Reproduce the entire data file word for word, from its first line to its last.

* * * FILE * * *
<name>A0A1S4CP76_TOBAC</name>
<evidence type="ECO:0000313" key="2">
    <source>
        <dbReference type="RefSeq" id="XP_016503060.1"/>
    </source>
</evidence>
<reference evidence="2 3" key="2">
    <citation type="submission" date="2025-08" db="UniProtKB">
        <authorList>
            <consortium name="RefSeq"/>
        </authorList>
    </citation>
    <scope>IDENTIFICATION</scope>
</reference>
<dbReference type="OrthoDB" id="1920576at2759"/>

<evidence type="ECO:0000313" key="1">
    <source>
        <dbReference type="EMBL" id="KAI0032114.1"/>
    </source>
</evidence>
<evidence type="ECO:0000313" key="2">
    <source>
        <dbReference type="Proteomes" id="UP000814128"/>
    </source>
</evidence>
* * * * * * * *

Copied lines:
<name>A0A1S4CP76_TOBAC</name>
<evidence type="ECO:0000313" key="2">
    <source>
        <dbReference type="RefSeq" id="XP_016503060.1"/>
    </source>
</evidence>
<reference evidence="2 3" key="2">
    <citation type="submission" date="2025-08" db="UniProtKB">
        <authorList>
            <consortium name="RefSeq"/>
        </authorList>
    </citation>
    <scope>IDENTIFICATION</scope>
</reference>
<dbReference type="OrthoDB" id="1920576at2759"/>

<evidence type="ECO:0000313" key="1">
    <source>
        <dbReference type="EMBL" id="KAI0032114.1"/>
    </source>
</evidence>
<evidence type="ECO:0000313" key="2">
    <source>
        <dbReference type="Proteomes" id="UP000814128"/>
    </source>
</evidence>